Heavy burden on hospitals; consequences from non-vaccination
Who is going to make the decision about who is going to get the ICU bed and probably live and who is probably going to die?
Ballad Health’s hospital beds are near full, most with COVID patients, and many without the vaccines. It’s the same story across the state of Tennessee. Tennessee has continued its streak of setting a new record for COVID-19 hospitalizations each day in the month of September. The Tennessee Department of Health reported 3,798 coronavirus patients were hospitalized statewide, as of Thursday, breaking the record-high of 3,775, which was set just one day prior.
The same day Ballad Health announced for the fifth day in a row that its facilities are treating a new record of 413 patients as well as a record number of patients in the ICU (100) and a record number in the ICU using a ventilator.
This follows as officials announced the health system is preparing to treat 500 COVID-19 patients amid a surge that shatters records seen last winter.
As of Thursday, Ballad was caring for 721 patients who are positive with or suspected or being COVID-19 positive — this includes those receiving care in its facilities along with Safer at Home patients.
Also, Ballad reported there have been 48 COVID-19 related deaths in its 21-county service area in the past seven days.
The positivity rate jumped to 40.2 percent from the previously reported 39.7 percent on Tuesday.
And, get this, compared to statewide vaccination rates, Ballad’s service area trails behind Tennessee’s rate of 42.2 percent fully vaccinated. And, Carter County’s vaccination rate is even less — 31.26 percent of the population have received two doses. However, in recent days the vaccination count in Carter County has reached 39.555 so it appears that the message is getting out: Get a vaccine!
Carter County has had 188 COVID deaths and as of Thursday had 724 active cases. Over the last seven days, the average positive percentage in Carter County was 25.7 percent. Most of the cases are occurring in persons in the age brackets of teens and young adults. However, COVID is no respecter of age. It strikes all age groups.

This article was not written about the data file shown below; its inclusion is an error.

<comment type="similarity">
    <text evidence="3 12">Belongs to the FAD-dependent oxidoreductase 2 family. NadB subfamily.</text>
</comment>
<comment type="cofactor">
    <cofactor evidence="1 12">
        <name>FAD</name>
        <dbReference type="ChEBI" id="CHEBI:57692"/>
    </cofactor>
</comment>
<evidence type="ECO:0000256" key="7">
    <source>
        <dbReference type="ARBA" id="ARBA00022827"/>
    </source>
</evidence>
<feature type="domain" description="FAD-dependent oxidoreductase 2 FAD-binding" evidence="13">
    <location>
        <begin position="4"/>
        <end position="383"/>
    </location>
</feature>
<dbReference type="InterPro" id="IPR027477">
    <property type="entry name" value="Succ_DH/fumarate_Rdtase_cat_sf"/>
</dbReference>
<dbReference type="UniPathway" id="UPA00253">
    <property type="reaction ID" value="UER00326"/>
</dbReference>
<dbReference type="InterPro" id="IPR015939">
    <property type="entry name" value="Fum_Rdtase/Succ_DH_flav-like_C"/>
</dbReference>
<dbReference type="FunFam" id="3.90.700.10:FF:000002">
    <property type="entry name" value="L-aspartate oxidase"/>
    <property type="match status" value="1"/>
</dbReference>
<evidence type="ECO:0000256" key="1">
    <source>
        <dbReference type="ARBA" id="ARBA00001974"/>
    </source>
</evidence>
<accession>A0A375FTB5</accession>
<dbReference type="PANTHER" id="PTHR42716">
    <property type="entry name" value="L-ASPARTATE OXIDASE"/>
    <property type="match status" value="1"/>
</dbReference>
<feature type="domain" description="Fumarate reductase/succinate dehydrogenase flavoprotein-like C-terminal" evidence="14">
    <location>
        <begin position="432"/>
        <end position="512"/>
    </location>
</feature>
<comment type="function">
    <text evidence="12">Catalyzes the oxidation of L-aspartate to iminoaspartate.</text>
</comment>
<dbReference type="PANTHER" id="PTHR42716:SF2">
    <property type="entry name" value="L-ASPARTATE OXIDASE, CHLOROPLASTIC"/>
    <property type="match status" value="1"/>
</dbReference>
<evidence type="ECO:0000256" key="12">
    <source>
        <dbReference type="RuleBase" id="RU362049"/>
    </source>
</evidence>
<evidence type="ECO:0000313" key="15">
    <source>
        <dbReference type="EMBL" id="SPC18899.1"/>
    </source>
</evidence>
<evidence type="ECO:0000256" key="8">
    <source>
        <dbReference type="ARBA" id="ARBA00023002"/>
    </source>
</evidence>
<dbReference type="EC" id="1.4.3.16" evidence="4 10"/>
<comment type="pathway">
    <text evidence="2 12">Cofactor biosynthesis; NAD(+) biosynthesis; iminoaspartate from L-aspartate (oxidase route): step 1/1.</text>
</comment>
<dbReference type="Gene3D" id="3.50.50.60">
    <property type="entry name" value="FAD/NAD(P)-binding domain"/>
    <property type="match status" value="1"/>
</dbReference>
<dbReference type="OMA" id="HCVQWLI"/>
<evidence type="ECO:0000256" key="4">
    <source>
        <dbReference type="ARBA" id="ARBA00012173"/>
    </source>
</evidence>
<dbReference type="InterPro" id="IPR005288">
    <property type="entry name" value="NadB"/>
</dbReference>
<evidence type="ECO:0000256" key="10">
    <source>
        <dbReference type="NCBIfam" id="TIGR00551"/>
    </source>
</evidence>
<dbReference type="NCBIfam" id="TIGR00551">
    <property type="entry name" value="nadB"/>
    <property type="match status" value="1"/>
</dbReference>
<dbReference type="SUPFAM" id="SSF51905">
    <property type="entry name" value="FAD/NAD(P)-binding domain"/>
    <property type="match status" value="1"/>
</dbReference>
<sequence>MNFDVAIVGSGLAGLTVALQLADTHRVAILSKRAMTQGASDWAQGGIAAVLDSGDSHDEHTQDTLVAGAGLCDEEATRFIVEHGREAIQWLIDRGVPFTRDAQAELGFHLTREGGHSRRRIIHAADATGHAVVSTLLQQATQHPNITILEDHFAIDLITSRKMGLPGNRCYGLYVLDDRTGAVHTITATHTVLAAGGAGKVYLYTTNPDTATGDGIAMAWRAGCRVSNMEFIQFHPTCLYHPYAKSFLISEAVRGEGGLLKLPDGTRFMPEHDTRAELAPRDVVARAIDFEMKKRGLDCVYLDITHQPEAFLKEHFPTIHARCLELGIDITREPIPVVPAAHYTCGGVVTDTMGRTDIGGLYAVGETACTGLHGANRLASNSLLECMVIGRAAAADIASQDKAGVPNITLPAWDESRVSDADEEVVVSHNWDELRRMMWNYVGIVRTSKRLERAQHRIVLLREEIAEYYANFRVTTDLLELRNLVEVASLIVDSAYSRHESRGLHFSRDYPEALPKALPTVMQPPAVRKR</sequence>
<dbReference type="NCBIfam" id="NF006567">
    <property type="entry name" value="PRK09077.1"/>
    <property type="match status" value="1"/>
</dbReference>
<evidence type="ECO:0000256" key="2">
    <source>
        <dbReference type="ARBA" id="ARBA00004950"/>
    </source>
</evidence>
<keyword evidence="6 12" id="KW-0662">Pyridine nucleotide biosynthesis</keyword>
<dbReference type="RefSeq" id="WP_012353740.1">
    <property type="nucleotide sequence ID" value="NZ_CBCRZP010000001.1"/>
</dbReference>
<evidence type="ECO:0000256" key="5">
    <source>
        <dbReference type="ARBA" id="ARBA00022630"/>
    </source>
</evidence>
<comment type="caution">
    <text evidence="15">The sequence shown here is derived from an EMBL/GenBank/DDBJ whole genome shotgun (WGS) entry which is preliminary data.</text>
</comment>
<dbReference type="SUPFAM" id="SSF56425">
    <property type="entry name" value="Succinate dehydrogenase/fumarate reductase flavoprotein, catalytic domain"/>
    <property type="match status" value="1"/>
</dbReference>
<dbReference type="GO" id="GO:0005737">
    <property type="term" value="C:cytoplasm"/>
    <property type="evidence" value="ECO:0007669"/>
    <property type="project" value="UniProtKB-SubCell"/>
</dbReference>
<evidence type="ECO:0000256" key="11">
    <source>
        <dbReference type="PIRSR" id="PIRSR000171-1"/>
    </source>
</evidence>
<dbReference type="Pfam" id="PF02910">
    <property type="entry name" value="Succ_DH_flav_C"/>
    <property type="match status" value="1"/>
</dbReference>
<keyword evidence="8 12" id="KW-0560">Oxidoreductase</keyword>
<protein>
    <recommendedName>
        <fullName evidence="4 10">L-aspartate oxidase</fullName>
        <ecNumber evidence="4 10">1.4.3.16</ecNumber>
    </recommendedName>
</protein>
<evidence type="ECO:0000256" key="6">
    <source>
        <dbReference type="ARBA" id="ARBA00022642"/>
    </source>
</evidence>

With hospitals full of COVID, it means the healthcare staff is overworked; elective surgeries are delayed, there are longer waits in the emergency rooms for those sick with other life-threatening ailments such as heart attacks, pneumonia, appendicitis, gall bladder attacks, kidney stone attacks, etc.
With the COVID-19 infection running wild again and the hospitals filling up with unvaccinated COVID-19 patients, there could be a major problem within the next couple of weeks with the limited number of ICU beds available in this city, county and state. If only one ICU bed is available and three patients arrive at the hospital at the same time, who is going to make the decision about who is going to get the ICU bed and probably live and who is going to probably die? For instance, a patient with a very bad case of COVID-19, who has not received the vaccination, arrives at the emergency room. Another patient suffers a heart attack and requires major surgery is also at the emergency room, and a third patient, who was riding a bicycle and was hit by a car, is also in the emergency room. Major surgery may be required on that person. Who gets the ICU bed?
This type of decision is very hard on everyone involved. But someone at some time in the very near future is going to be forced to play God if COVID cases continue to climb.
Remember, COVID is the enemy — not each other! We all want herd immunity, and our lives back. Follow the experts’ advice — get the vaccine. It’s our best current option. May we all stay healthy and alive. Wear a mask, socially distance, stay out of crowds as much as possible, and for Heaven’s sake, get vaccinated!